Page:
THREE HELPFUL PRINCIPLES OF PSYCHOLOGY

Thought for the day:

This is the true joy in life, the being used for any purpose recognized by yourself as a mighty one; the being thoroughly worn out  before you are thrown on the scrap heap; the being a force of nature instead of a feverish selfish little clod of ailments and grievances complaining that the world will not devote itself to making you happy.” George Bernard Shaw Man and Superman

Here are three principles of psychology which can be helpful to you in trial.

Reciprocity refers to motivation to make a response to an action towards us. If the action directed towards you is positive there is a compulsion to respond with  an equally positive reaction. if the action was negative or hostile, then there is a motivation to respond in the same way. This aspect of human nature is so strong that a person feels obligated to return a favor regardless of whether they like the person who originally did the favor or didn’t even want the favor in the first place. Psychologist Robert Chialdini in his book Influence, discusses examples where simple acts create a feeling of obligation in the receiver to respond. This is why we receive in the mail small gifts as part of an advertising or charitable giving effort by trying to invoke the reciprocity principle.  This principle of reciprocity is powerful and built into our human nature at an unconscious level. In jury selection the principle of reciprocity works for us when we share something about ourselves before we ask a juror to share something about themselves with us.  Human nature motivates the juror to respond in kind by sharing information which they might not have shared honestly.

The psychological principal of  anchoring is well known in widely used by businesses and corporations. When we see the McDonald’s logo we do not have  to have also  see  the name to know what it stands for.  Through continuous repetition of the logo and the name in advertisements,  it has become connected in a way it does not requirem it to be spelled-out.  Advertising jingles or slogans can work in the same way by connecting to an automatic mental response or feeling. We can connect an object or symbol to a thought, name or feeling through the concept of anchoring.  For example, if we had a picture of a wrecked automobile and we held it up to the jury and the said that the photo proves the driver was speeding, it is possible to anchor that idea to the photograph. It can be done by holding the photograph in exactly the same way,  while standing in the same place, and speaking the same words in the same way several times over a period of time.  Once it is anchored,  all that one has to do is hold the photograph in exactly the same way while standing in the same place without saying anything and the jurors will automaticaly think words we previously used or the thought conveyed.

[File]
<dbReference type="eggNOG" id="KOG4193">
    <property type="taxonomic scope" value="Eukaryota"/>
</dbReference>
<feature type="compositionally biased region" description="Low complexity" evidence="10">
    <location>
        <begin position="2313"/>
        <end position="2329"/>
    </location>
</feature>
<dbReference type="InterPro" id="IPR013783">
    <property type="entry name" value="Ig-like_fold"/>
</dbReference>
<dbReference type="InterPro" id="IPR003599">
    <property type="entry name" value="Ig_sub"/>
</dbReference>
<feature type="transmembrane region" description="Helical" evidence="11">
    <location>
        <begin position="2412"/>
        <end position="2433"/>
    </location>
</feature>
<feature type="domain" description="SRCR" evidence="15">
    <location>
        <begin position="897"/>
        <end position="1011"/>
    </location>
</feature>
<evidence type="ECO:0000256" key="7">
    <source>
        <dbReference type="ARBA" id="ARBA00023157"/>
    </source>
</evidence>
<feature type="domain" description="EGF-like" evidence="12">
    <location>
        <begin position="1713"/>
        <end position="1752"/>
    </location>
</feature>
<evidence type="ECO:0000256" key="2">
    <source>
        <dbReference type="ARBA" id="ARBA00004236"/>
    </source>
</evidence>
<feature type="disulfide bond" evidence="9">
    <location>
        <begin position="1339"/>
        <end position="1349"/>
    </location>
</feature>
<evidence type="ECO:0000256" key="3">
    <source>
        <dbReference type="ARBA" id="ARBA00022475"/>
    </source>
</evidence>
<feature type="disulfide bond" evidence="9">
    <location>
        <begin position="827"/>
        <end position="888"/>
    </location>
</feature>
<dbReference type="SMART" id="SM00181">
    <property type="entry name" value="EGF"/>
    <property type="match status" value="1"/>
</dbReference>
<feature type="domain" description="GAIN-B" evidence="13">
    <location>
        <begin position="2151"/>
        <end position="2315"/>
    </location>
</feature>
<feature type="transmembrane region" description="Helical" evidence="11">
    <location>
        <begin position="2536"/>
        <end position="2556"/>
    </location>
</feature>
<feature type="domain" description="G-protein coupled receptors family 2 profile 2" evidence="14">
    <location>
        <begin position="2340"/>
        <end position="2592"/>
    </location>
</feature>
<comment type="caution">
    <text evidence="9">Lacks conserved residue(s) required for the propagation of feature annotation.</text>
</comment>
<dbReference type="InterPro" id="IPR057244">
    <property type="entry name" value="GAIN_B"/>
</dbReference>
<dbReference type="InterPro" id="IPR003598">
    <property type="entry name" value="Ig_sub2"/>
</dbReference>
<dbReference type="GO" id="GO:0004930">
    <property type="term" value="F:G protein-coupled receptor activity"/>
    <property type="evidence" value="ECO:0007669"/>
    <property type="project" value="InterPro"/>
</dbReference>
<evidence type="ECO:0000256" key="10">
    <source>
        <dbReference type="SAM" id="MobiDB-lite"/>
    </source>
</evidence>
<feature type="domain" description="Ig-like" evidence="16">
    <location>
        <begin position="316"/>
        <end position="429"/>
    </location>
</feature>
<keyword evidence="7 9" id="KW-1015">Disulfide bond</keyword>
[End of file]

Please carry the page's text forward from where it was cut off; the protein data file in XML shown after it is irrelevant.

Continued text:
The psychological principal of commitment is also well-known among marketing and advertising experts.  We have built in to our human nature a need to be consistent. Research has shown the great lengths  people will go to to be consistent.  One of the byproducts of  this part of our human nature deals with our public positions.  For example, when we have taken a position publicly we are loath to change our position. In jury selection,  a juror who assures the lawyer or a judge about a commitment, as for example to follow the law is given by the court, that juror is very unlikely to make a contrary argument or take a contrary position in the jury room.  The juror has an unconscious need to stay consistent and be consistent.  While we are ordinarily prohibited from asking jurors to make promises it is possible to explore publicly their positions on important issues to our advantage and by their expressing their position out loud, and making it very difficult for them to change their mind  later. This principal is particularly useful when we are planning to challenge a juror  for cause by getting their  commitment regarding their bias expressed out loud. They are unlikely to change their position under additional questioning  by the judge or opponent when done correctly.

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